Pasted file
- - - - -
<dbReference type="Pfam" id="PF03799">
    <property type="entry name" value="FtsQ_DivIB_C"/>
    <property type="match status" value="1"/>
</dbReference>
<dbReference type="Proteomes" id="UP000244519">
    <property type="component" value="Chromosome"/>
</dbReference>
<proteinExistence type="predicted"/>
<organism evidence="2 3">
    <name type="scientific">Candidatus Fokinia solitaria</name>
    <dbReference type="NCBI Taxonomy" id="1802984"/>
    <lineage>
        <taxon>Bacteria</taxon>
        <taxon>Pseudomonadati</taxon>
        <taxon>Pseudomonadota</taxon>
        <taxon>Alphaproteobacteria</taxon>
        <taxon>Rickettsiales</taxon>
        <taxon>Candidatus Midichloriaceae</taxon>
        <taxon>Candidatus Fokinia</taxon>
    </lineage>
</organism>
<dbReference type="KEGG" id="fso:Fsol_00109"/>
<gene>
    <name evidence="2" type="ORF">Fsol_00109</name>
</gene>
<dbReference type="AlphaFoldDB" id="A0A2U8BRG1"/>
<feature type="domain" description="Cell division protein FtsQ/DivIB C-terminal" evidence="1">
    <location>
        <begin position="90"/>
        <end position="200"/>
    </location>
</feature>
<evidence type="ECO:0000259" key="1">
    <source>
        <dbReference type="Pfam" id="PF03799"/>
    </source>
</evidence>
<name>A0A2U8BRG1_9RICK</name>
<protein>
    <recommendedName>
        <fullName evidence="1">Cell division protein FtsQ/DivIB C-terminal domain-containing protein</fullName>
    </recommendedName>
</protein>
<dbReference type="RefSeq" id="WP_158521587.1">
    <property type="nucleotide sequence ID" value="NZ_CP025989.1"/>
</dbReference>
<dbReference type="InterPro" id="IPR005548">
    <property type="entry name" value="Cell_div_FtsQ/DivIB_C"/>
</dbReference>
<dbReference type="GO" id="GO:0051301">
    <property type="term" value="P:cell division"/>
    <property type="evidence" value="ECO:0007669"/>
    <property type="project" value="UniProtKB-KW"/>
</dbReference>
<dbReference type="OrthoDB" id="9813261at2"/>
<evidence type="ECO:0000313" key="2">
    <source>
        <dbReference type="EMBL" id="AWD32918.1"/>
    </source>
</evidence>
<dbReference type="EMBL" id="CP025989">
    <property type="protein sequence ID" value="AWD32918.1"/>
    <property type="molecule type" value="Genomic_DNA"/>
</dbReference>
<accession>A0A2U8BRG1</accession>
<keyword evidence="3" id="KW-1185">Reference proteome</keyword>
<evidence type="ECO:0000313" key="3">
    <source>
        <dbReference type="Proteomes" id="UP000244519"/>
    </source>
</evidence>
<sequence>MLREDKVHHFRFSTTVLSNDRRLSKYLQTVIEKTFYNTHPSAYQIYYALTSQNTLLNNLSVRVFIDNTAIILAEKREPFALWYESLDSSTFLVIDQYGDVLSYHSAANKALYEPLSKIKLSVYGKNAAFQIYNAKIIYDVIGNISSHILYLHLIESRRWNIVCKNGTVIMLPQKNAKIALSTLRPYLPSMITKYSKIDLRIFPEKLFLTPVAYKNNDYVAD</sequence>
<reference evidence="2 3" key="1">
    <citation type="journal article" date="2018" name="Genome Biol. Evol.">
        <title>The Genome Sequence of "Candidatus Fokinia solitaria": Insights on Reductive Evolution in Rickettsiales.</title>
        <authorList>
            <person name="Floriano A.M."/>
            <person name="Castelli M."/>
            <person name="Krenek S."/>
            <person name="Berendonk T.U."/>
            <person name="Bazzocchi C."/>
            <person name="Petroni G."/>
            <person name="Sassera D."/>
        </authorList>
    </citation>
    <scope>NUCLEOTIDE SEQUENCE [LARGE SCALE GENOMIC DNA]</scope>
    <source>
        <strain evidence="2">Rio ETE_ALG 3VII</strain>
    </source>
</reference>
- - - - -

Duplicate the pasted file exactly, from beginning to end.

<dbReference type="Pfam" id="PF03799">
    <property type="entry name" value="FtsQ_DivIB_C"/>
    <property type="match status" value="1"/>
</dbReference>
<dbReference type="Proteomes" id="UP000244519">
    <property type="component" value="Chromosome"/>
</dbReference>
<proteinExistence type="predicted"/>
<organism evidence="2 3">
    <name type="scientific">Candidatus Fokinia solitaria</name>
    <dbReference type="NCBI Taxonomy" id="1802984"/>
    <lineage>
        <taxon>Bacteria</taxon>
        <taxon>Pseudomonadati</taxon>
        <taxon>Pseudomonadota</taxon>
        <taxon>Alphaproteobacteria</taxon>
        <taxon>Rickettsiales</taxon>
        <taxon>Candidatus Midichloriaceae</taxon>
        <taxon>Candidatus Fokinia</taxon>
    </lineage>
</organism>
<dbReference type="KEGG" id="fso:Fsol_00109"/>
<gene>
    <name evidence="2" type="ORF">Fsol_00109</name>
</gene>
<dbReference type="AlphaFoldDB" id="A0A2U8BRG1"/>
<feature type="domain" description="Cell division protein FtsQ/DivIB C-terminal" evidence="1">
    <location>
        <begin position="90"/>
        <end position="200"/>
    </location>
</feature>
<evidence type="ECO:0000259" key="1">
    <source>
        <dbReference type="Pfam" id="PF03799"/>
    </source>
</evidence>
<name>A0A2U8BRG1_9RICK</name>
<protein>
    <recommendedName>
        <fullName evidence="1">Cell division protein FtsQ/DivIB C-terminal domain-containing protein</fullName>
    </recommendedName>
</protein>
<dbReference type="RefSeq" id="WP_158521587.1">
    <property type="nucleotide sequence ID" value="NZ_CP025989.1"/>
</dbReference>
<dbReference type="InterPro" id="IPR005548">
    <property type="entry name" value="Cell_div_FtsQ/DivIB_C"/>
</dbReference>
<dbReference type="GO" id="GO:0051301">
    <property type="term" value="P:cell division"/>
    <property type="evidence" value="ECO:0007669"/>
    <property type="project" value="UniProtKB-KW"/>
</dbReference>
<dbReference type="OrthoDB" id="9813261at2"/>
<evidence type="ECO:0000313" key="2">
    <source>
        <dbReference type="EMBL" id="AWD32918.1"/>
    </source>
</evidence>
<dbReference type="EMBL" id="CP025989">
    <property type="protein sequence ID" value="AWD32918.1"/>
    <property type="molecule type" value="Genomic_DNA"/>
</dbReference>
<accession>A0A2U8BRG1</accession>
<keyword evidence="3" id="KW-1185">Reference proteome</keyword>
<evidence type="ECO:0000313" key="3">
    <source>
        <dbReference type="Proteomes" id="UP000244519"/>
    </source>
</evidence>
<sequence>MLREDKVHHFRFSTTVLSNDRRLSKYLQTVIEKTFYNTHPSAYQIYYALTSQNTLLNNLSVRVFIDNTAIILAEKREPFALWYESLDSSTFLVIDQYGDVLSYHSAANKALYEPLSKIKLSVYGKNAAFQIYNAKIIYDVIGNISSHILYLHLIESRRWNIVCKNGTVIMLPQKNAKIALSTLRPYLPSMITKYSKIDLRIFPEKLFLTPVAYKNNDYVAD</sequence>
<reference evidence="2 3" key="1">
    <citation type="journal article" date="2018" name="Genome Biol. Evol.">
        <title>The Genome Sequence of "Candidatus Fokinia solitaria": Insights on Reductive Evolution in Rickettsiales.</title>
        <authorList>
            <person name="Floriano A.M."/>
            <person name="Castelli M."/>
            <person name="Krenek S."/>
            <person name="Berendonk T.U."/>
            <person name="Bazzocchi C."/>
            <person name="Petroni G."/>
            <person name="Sassera D."/>
        </authorList>
    </citation>
    <scope>NUCLEOTIDE SEQUENCE [LARGE SCALE GENOMIC DNA]</scope>
    <source>
        <strain evidence="2">Rio ETE_ALG 3VII</strain>
    </source>
</reference>